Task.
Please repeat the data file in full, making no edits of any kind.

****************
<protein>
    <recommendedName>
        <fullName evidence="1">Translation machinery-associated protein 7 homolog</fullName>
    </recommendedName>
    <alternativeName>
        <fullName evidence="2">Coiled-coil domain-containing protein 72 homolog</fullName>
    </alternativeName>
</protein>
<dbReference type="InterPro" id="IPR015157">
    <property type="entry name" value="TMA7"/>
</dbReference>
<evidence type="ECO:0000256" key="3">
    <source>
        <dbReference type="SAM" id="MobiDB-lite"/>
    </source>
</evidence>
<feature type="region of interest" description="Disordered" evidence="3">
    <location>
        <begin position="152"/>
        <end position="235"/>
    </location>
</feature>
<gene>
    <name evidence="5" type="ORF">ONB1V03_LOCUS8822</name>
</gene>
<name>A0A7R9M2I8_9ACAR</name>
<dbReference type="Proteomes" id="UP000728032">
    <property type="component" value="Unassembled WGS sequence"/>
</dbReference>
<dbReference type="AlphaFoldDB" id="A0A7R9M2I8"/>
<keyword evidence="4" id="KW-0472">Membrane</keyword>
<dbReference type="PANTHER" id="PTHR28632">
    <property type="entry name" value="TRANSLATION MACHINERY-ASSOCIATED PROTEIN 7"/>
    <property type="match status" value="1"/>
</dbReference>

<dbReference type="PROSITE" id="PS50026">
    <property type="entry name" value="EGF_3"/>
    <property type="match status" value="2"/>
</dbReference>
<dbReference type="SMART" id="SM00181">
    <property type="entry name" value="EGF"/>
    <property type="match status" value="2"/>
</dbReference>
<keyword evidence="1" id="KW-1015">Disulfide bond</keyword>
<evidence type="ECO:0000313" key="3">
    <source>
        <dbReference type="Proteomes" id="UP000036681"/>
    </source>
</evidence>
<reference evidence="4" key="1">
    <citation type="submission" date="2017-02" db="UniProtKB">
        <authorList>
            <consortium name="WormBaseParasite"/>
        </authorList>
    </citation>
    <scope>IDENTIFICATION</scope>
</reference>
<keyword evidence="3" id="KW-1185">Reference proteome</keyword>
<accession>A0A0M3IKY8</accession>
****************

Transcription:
<protein>
    <recommendedName>
        <fullName evidence="1">Translation machinery-associated protein 7 homolog</fullName>
    </recommendedName>
    <alternativeName>
        <fullName evidence="2">Coiled-coil domain-containing protein 72 homolog</fullName>
    </alternativeName>
</protein>
<dbReference type="InterPro" id="IPR015157">
    <property type="entry name" value="TMA7"/>
</dbReference>
<evidence type="ECO:0000256" key="3">
    <source>
        <dbReference type="SAM" id="MobiDB-lite"/>
    </source>
</evidence>
<feature type="region of interest" description="Disordered" evidence="3">
    <location>
        <begin position="152"/>
        <end position="235"/>
    </location>
</feature>
<gene>
    <name evidence="5" type="ORF">ONB1V03_LOCUS8822</name>
</gene>
<name>A0A7R9M2I8_9ACAR</name>
<dbReference type="Proteomes" id="UP000728032">
    <property type="component" value="Unassembled WGS sequence"/>
</dbReference>
<dbReference type="AlphaFoldDB" id="A0A7R9M2I8"/>
<keyword evidence="4" id="KW-0472">Membrane</keyword>
<dbReference type="PANTHER" id="PTHR28632">
    <property type="entry name" value="TRANSLATION MACHINERY-ASSOCIATED PROTEIN 7"/>
    <property type="match status" value="1"/>
</dbReference>

<dbReference type="PROSITE" id="PS50026">
    <property type="entry name" value="EGF_3"/>
    <property type="match status" value="2"/>
</dbReference>
<dbReference type="SMART" id="SM00181">
    <property type="entry name" value="EGF"/>
    <property type="match status" value="2"/>
</dbReference>
<keyword evidence="1" id="KW-1015">Disulfide bond</keyword>
<evidence type="ECO:0000313" key="3">
    <source>
        <dbReference type="Proteomes" id="UP000036681"/>
    </source>
</evidence>
<reference evidence="4" key="1">
    <citation type="submission" date="2017-02" db="UniProtKB">
        <authorList>
            <consortium name="WormBaseParasite"/>
        </authorList>
    </citation>
    <scope>IDENTIFICATION</scope>
</reference>
<keyword evidence="3" id="KW-1185">Reference proteome</keyword>
<accession>A0A0M3IKY8</accession>